One of the things that stands out in my mind regarding the merger of the cities on Montreal island involves former Verdun Mayor, Georges Bosse. After the merger Bosse became a key player on Montreal’s notoriously secretive Executive Committee. Soon after he was the City’s main shill for the massive, and awesomely ill conceived, Devimco project for Griffintown (connecting some dots, anyone?). At one point he actually said that the Devimco project would be great for Verdun businesses on Wellington Street. Now that took quite a stretch of the old imagination to picture a bunch of nouveau condo owners for some strange reason deciding to trek to Verdun to do their important shopping. My point here is that politicians, and developers, will say just about anything, make the wildest speculations possible, in order to make their projects more attractive, and people will buy it simply because it promises positive economic development.
And so it was with the merger, an entity that was supposed to solve a lot of economic issues for all the former Montreal Urban Communities. But there was a choice as to who would lead the city after the merger between Pierre Bourque and Gerald Tremblay. I was at a debate on the West Island and watched Bourque and Tremblay debate before a very hostile audience. Bourque, who was terrible in English, did not connect with what was bugging people at all as he promised great things for the merger. Tremblay, who was definitely not a separatist (nudge nudge wink wink), made promises about fighting the merger and that seemed to provide some bitter satisfaction for the audience, there was a faint light at the end of the merger tunnel. Montreal was going to be a great city again, that was the bottom line.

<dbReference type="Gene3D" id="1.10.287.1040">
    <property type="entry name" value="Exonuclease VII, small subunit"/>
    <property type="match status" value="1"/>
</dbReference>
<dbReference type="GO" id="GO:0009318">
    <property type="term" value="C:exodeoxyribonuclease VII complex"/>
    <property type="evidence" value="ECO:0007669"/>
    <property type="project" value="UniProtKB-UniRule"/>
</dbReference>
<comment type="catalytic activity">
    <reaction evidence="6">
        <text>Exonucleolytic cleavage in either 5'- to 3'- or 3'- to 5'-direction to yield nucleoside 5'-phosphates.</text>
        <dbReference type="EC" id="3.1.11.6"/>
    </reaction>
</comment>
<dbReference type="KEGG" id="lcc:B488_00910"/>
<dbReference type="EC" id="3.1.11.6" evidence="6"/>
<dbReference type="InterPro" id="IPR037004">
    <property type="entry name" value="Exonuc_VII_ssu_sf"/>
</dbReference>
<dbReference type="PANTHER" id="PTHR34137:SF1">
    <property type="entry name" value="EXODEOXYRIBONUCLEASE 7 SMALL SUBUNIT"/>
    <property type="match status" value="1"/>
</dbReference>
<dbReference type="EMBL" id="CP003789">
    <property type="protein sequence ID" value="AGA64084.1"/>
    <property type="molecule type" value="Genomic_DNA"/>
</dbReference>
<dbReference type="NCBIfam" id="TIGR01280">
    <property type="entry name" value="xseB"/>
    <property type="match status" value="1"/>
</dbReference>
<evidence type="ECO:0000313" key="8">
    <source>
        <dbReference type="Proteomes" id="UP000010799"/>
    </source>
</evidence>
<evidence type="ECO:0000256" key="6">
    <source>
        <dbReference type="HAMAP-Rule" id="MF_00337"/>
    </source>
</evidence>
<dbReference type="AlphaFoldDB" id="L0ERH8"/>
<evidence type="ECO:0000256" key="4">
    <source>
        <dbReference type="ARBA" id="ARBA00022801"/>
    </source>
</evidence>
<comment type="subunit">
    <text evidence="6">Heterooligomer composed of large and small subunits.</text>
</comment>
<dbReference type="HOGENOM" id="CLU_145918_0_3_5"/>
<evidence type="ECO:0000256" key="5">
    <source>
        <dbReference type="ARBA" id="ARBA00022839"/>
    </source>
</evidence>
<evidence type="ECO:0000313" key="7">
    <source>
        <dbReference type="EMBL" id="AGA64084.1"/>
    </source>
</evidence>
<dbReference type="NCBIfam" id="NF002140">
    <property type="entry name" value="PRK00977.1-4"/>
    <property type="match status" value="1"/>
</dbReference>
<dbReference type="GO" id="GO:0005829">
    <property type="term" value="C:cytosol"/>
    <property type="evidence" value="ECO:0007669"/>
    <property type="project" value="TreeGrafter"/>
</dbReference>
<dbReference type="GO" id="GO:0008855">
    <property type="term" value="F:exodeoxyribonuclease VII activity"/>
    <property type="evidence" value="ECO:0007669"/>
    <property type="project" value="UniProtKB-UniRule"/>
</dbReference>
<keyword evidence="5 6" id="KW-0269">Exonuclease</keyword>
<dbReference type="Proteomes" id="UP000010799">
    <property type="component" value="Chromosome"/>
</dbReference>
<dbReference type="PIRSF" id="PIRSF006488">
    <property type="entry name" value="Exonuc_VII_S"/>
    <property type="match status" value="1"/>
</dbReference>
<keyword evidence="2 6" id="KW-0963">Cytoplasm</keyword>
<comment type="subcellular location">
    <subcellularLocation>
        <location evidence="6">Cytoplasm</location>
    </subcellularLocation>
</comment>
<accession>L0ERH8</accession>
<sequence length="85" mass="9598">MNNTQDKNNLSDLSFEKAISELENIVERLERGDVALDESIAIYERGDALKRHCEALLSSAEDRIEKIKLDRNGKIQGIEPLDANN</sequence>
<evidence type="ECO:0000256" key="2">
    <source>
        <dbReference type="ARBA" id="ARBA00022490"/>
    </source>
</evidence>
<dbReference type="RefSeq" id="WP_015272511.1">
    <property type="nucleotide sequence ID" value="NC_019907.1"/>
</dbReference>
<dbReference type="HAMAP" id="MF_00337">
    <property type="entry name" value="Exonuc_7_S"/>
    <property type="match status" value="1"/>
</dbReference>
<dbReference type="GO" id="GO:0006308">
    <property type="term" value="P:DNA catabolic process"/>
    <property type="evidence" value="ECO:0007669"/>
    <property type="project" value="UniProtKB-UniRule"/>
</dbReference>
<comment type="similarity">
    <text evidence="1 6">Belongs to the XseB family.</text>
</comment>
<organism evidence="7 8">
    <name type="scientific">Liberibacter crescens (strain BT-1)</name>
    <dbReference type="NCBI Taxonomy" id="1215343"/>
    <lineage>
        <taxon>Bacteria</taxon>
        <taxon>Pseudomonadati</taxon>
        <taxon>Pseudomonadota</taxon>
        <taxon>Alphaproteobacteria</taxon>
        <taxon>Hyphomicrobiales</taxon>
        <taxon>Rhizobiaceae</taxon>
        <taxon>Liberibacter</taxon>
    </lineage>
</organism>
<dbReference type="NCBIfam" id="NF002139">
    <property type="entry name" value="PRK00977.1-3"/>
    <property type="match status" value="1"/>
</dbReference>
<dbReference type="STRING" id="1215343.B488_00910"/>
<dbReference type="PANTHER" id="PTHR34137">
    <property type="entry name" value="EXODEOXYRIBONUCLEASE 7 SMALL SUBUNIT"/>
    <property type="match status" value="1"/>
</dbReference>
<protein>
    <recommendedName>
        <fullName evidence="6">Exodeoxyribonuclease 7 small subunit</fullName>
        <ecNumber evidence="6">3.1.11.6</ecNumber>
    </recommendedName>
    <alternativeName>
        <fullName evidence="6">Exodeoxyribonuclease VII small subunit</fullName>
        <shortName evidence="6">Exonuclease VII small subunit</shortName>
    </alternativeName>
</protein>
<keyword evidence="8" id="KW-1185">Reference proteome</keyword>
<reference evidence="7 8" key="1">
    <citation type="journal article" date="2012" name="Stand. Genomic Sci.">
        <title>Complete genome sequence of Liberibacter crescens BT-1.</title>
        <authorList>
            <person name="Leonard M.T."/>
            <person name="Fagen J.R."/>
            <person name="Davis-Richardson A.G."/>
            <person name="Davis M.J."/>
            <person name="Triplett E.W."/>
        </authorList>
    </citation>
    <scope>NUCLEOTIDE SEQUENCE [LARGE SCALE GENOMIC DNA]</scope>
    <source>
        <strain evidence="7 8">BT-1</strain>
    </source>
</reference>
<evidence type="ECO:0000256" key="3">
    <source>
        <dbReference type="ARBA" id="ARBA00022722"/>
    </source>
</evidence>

The merger was wrong, a universally acknowledged failed project, and so was voting for Gerald Tremblay. For some of us corruption at Montreal City Hall was painfully obvious. But the voters who put Gerald Tremblay in three times need to rethink why they supported him, why they decided to continue to support such an incompetent and corrupt administration, and why they feared any and all alternatives.
Henry Aubin: Corruption rise mirrors city’s growth
MONTREAL — Gérald Tremblay is gone as mayor, but a major reason for the upsurge in corruption remains intact and unchallenged: the merger.
One of the significant things to come out in testimony before the Charbonneau inquiry is the linkage between the growth of corruption and the creation of the megacity.
The chronology that three witnesses — Lino Zambito, Gilles Surprenant and Luc Leclerc — have given for illicit activities sheds light on how corruption and collusion existed at a relatively low level in Montreal during the 1990s, then boomed in the years following the enactment in 2000 of the law for the merger of all municipalities on Montreal Island.
Almost no one in the political class talks about this correlation. The merger is still a sacred cow for most provincial and municipal politicians of all parties. The merger enjoys immunity from criticism, too, by most media commentators. Yet the merger is the elephant in the corruption room.
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